We also saw the wind farms that had their tall towers with the three propellers stopped. That also looked a bit haunting through the thick, chestnut colored dust that was carried away from the farmers’ topsoil. If the brakes had not been put on the props, they would have been spinning wildly in the severe wind and perhaps do more damage than good. Looking at some of the farms as we passed on the highway sometimes at 60 mph or less, I wondered how they managed to eke out a living, things looked so dry. Also, with all the wind that was there and the absolute dryness, I’m sure prairie fires had wreaked their damage to many a farmstead in the past.
Finally, what is notable about Russell, KS (besides being the birthplace of Robert Dole) was that they have a kind of limestone rock that farmers and rangers used for fence posts. This rock was used because wood posts were so hard to find on the treeless prairie OR if they were used they would burn with the next prairie fire. One could see them in the fields holding up the barbed wire fencing all along the way about 25 feet apart from each other standing about a yard high. So this stretch of area grew rock instead of trees but also what is underneath is oil that is being dredged out.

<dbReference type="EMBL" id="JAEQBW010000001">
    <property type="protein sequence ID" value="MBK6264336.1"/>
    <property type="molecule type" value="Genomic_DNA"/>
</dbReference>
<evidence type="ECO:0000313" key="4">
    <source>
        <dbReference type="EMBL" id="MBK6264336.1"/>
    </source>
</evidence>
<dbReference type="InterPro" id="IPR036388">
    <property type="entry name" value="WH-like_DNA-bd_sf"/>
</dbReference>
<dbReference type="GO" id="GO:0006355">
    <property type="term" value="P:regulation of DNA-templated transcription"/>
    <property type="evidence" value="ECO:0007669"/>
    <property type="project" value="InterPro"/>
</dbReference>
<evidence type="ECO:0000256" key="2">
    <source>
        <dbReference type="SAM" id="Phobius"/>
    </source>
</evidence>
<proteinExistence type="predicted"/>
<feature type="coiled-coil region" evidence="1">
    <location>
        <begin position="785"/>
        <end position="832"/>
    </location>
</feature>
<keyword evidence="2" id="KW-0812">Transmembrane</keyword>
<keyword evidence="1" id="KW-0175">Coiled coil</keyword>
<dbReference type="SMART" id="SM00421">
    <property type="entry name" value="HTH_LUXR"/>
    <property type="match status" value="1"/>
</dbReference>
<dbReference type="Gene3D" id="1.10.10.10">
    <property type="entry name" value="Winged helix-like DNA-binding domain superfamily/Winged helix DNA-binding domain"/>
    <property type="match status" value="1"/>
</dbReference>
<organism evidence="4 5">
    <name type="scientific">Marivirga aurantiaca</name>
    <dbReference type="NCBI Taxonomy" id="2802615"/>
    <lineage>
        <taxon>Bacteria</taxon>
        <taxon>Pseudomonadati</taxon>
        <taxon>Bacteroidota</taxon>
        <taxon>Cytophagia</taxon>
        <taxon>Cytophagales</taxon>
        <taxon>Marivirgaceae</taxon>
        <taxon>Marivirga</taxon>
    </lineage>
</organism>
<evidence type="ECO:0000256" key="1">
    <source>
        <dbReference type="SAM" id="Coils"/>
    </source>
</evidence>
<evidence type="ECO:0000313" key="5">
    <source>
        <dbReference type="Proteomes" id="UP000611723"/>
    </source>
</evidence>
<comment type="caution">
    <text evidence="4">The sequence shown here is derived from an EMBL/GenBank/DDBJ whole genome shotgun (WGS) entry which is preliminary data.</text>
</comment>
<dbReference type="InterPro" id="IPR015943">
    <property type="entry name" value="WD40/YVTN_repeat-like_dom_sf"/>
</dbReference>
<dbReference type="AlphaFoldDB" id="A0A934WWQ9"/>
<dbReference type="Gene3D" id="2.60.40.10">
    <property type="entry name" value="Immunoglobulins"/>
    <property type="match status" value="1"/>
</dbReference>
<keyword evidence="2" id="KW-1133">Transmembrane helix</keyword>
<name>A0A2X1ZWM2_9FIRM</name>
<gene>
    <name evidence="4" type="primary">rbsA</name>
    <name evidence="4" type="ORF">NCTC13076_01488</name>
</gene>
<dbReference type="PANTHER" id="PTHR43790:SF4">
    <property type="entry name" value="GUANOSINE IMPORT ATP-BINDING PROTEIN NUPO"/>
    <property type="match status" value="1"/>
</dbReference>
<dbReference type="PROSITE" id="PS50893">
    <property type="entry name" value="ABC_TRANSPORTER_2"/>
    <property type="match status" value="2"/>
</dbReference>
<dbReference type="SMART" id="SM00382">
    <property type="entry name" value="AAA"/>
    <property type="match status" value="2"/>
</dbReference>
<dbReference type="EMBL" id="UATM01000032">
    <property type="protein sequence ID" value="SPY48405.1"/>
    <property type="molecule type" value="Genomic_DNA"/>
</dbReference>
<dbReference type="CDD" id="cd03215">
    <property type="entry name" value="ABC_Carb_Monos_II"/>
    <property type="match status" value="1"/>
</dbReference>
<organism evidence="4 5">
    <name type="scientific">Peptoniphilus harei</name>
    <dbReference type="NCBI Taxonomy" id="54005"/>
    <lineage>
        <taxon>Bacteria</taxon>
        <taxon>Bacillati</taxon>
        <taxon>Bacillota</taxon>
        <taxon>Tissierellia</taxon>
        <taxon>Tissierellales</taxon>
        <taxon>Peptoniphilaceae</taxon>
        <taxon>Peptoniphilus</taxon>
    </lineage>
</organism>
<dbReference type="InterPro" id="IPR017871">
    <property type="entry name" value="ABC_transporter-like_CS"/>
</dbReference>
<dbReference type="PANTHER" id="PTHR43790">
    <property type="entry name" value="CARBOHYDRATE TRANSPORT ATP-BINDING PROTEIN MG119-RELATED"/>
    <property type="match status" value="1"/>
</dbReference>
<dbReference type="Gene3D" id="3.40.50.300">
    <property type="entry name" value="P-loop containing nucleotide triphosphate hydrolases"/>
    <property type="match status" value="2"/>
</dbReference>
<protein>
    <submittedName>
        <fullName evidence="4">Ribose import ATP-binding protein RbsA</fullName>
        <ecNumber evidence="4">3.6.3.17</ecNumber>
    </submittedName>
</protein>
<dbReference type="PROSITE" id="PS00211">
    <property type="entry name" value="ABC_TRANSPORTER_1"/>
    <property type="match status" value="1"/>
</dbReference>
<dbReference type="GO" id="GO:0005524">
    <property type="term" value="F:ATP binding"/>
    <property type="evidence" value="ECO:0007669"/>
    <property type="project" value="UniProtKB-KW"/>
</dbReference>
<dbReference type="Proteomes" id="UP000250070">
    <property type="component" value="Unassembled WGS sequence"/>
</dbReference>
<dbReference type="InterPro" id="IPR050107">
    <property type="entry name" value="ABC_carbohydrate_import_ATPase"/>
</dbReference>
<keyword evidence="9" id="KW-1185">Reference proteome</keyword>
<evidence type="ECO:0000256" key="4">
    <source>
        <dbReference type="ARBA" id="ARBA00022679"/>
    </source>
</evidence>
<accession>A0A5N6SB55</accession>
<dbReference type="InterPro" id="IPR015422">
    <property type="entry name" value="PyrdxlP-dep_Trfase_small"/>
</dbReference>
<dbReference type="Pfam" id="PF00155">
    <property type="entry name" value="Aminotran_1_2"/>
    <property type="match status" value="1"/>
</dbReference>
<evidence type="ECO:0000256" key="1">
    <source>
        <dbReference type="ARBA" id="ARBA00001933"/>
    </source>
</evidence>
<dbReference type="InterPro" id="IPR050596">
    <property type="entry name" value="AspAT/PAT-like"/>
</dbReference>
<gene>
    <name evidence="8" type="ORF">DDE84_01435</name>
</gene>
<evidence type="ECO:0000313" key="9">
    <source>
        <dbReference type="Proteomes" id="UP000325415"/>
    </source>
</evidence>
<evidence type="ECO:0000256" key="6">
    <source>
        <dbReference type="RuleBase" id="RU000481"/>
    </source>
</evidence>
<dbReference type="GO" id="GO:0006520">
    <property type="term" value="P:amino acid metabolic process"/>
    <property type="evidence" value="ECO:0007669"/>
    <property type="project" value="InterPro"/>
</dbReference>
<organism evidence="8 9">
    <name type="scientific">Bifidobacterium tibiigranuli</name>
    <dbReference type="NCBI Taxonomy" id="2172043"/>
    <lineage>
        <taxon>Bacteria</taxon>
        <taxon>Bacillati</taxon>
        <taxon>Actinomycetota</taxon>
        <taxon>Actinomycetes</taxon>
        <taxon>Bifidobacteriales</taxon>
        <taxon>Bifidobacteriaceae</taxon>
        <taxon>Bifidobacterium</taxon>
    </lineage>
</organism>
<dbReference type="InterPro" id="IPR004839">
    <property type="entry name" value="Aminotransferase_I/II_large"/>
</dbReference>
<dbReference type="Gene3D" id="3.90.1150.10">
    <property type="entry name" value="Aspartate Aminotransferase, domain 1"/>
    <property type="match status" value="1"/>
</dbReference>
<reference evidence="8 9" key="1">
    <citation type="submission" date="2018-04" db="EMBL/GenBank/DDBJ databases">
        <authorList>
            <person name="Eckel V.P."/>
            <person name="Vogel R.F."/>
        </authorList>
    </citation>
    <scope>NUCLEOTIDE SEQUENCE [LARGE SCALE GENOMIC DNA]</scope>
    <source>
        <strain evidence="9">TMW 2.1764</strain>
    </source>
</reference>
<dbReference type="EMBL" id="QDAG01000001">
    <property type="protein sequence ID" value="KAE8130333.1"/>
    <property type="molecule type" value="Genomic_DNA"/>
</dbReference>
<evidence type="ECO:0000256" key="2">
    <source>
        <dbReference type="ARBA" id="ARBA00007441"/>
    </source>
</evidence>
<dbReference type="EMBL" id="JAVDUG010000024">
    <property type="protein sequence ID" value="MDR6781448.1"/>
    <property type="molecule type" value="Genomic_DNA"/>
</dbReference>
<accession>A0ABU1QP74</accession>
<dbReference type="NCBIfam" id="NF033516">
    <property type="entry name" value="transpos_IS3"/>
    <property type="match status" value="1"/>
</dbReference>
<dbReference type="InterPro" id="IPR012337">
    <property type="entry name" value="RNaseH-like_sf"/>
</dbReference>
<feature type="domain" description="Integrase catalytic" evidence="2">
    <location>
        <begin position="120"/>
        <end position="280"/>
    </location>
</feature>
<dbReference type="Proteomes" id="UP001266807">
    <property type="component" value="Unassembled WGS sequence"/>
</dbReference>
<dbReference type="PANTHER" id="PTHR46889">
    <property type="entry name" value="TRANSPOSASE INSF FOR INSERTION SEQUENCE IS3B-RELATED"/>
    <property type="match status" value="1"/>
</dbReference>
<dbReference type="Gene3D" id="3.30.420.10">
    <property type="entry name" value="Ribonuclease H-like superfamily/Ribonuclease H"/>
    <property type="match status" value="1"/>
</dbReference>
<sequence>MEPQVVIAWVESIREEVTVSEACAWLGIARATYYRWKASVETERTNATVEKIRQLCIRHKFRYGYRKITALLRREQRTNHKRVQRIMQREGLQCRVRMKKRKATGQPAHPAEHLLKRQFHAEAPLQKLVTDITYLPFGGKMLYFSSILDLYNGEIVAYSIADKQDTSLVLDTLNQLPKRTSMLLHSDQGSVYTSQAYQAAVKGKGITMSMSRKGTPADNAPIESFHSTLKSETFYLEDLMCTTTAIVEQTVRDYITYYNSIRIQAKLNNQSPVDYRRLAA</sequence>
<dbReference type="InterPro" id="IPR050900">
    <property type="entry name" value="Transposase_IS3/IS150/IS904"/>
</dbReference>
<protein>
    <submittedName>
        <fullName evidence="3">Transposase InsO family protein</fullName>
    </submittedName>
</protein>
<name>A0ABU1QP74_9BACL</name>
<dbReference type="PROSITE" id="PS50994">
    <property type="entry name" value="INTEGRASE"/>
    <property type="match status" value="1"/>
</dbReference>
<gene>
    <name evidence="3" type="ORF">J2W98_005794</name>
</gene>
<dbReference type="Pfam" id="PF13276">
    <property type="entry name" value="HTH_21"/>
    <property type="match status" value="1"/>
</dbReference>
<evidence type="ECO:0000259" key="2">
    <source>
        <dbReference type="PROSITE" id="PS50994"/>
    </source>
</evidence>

We have four more hours to drive to get to Denver but the weather could turn worse with snow and sleet showers. Weather reports sound off with tornadoes and high winds behind us, blizzards north of us and floods to the northeast of us. Wow, spring is coming in like a lion and going out like one! I’ll keep you posted as to when we finally arrive into Colorado, this is becoming a perilous journey but my husband is an old hand when it comes to tricky driving up mountain passes. It will start looking like Almaty, Kazakhstan the closer we get to our destination.